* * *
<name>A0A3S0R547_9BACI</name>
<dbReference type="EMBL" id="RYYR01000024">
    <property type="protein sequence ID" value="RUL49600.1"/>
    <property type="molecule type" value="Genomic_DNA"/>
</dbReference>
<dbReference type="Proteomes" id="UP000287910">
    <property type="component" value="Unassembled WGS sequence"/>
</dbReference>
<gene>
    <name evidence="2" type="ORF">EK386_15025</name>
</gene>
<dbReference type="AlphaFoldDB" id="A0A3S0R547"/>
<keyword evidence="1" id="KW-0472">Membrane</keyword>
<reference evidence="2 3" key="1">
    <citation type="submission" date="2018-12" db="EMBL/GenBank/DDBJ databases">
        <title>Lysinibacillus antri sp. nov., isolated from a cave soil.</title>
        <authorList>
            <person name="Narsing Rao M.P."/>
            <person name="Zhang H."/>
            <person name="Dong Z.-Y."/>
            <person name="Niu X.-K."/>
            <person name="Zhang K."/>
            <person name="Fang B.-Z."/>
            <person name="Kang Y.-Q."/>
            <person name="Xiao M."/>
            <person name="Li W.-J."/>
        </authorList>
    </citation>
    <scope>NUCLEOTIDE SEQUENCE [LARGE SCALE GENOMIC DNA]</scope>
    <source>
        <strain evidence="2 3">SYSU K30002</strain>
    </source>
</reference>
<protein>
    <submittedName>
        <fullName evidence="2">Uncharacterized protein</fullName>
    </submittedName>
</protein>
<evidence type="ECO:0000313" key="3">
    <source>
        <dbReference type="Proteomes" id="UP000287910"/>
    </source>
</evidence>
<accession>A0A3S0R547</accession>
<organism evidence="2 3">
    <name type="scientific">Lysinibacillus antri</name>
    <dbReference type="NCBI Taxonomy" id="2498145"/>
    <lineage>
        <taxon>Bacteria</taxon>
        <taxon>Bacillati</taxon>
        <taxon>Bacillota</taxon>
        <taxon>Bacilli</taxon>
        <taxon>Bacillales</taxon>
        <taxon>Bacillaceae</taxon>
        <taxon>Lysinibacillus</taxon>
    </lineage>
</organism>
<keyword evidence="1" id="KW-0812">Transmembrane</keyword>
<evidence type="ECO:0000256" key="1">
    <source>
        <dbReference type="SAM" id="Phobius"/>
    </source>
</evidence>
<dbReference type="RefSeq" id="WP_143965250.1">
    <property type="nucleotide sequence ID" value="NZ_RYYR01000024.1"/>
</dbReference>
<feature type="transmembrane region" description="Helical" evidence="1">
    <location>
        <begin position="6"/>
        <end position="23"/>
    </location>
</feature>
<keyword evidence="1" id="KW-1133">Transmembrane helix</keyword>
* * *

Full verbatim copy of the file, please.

<name>A0A3S0R547_9BACI</name>
<dbReference type="EMBL" id="RYYR01000024">
    <property type="protein sequence ID" value="RUL49600.1"/>
    <property type="molecule type" value="Genomic_DNA"/>
</dbReference>
<dbReference type="Proteomes" id="UP000287910">
    <property type="component" value="Unassembled WGS sequence"/>
</dbReference>
<gene>
    <name evidence="2" type="ORF">EK386_15025</name>
</gene>
<dbReference type="AlphaFoldDB" id="A0A3S0R547"/>
<keyword evidence="1" id="KW-0472">Membrane</keyword>
<reference evidence="2 3" key="1">
    <citation type="submission" date="2018-12" db="EMBL/GenBank/DDBJ databases">
        <title>Lysinibacillus antri sp. nov., isolated from a cave soil.</title>
        <authorList>
            <person name="Narsing Rao M.P."/>
            <person name="Zhang H."/>
            <person name="Dong Z.-Y."/>
            <person name="Niu X.-K."/>
            <person name="Zhang K."/>
            <person name="Fang B.-Z."/>
            <person name="Kang Y.-Q."/>
            <person name="Xiao M."/>
            <person name="Li W.-J."/>
        </authorList>
    </citation>
    <scope>NUCLEOTIDE SEQUENCE [LARGE SCALE GENOMIC DNA]</scope>
    <source>
        <strain evidence="2 3">SYSU K30002</strain>
    </source>
</reference>
<protein>
    <submittedName>
        <fullName evidence="2">Uncharacterized protein</fullName>
    </submittedName>
</protein>
<evidence type="ECO:0000313" key="3">
    <source>
        <dbReference type="Proteomes" id="UP000287910"/>
    </source>
</evidence>
<accession>A0A3S0R547</accession>
<organism evidence="2 3">
    <name type="scientific">Lysinibacillus antri</name>
    <dbReference type="NCBI Taxonomy" id="2498145"/>
    <lineage>
        <taxon>Bacteria</taxon>
        <taxon>Bacillati</taxon>
        <taxon>Bacillota</taxon>
        <taxon>Bacilli</taxon>
        <taxon>Bacillales</taxon>
        <taxon>Bacillaceae</taxon>
        <taxon>Lysinibacillus</taxon>
    </lineage>
</organism>
<keyword evidence="1" id="KW-0812">Transmembrane</keyword>
<evidence type="ECO:0000256" key="1">
    <source>
        <dbReference type="SAM" id="Phobius"/>
    </source>
</evidence>
<dbReference type="RefSeq" id="WP_143965250.1">
    <property type="nucleotide sequence ID" value="NZ_RYYR01000024.1"/>
</dbReference>
<feature type="transmembrane region" description="Helical" evidence="1">
    <location>
        <begin position="6"/>
        <end position="23"/>
    </location>
</feature>
<keyword evidence="1" id="KW-1133">Transmembrane helix</keyword>